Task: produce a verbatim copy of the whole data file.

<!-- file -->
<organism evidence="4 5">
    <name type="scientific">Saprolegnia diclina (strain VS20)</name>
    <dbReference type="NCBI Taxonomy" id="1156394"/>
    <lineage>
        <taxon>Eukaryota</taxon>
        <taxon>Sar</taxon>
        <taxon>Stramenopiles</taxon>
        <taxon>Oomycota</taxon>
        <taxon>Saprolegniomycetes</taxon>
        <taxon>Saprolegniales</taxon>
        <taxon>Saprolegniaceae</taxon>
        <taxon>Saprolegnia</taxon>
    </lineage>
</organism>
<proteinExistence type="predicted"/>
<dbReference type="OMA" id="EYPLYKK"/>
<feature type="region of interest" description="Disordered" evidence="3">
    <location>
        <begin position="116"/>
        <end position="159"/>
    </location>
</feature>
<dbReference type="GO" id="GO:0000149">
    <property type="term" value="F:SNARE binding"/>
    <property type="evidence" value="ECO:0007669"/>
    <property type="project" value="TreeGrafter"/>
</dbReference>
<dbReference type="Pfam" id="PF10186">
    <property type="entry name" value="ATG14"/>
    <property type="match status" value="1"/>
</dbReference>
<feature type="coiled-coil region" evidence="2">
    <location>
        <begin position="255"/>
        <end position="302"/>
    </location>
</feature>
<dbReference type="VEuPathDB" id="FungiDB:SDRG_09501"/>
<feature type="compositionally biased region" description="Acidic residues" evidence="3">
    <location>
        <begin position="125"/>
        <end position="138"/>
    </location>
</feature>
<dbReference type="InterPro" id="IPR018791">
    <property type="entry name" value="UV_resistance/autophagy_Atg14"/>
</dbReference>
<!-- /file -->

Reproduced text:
<organism evidence="4 5">
    <name type="scientific">Saprolegnia diclina (strain VS20)</name>
    <dbReference type="NCBI Taxonomy" id="1156394"/>
    <lineage>
        <taxon>Eukaryota</taxon>
        <taxon>Sar</taxon>
        <taxon>Stramenopiles</taxon>
        <taxon>Oomycota</taxon>
        <taxon>Saprolegniomycetes</taxon>
        <taxon>Saprolegniales</taxon>
        <taxon>Saprolegniaceae</taxon>
        <taxon>Saprolegnia</taxon>
    </lineage>
</organism>
<proteinExistence type="predicted"/>
<dbReference type="OMA" id="EYPLYKK"/>
<feature type="region of interest" description="Disordered" evidence="3">
    <location>
        <begin position="116"/>
        <end position="159"/>
    </location>
</feature>
<dbReference type="GO" id="GO:0000149">
    <property type="term" value="F:SNARE binding"/>
    <property type="evidence" value="ECO:0007669"/>
    <property type="project" value="TreeGrafter"/>
</dbReference>
<dbReference type="Pfam" id="PF10186">
    <property type="entry name" value="ATG14"/>
    <property type="match status" value="1"/>
</dbReference>
<feature type="coiled-coil region" evidence="2">
    <location>
        <begin position="255"/>
        <end position="302"/>
    </location>
</feature>
<dbReference type="VEuPathDB" id="FungiDB:SDRG_09501"/>
<feature type="compositionally biased region" description="Acidic residues" evidence="3">
    <location>
        <begin position="125"/>
        <end position="138"/>
    </location>
</feature>
<dbReference type="InterPro" id="IPR018791">
    <property type="entry name" value="UV_resistance/autophagy_Atg14"/>
</dbReference>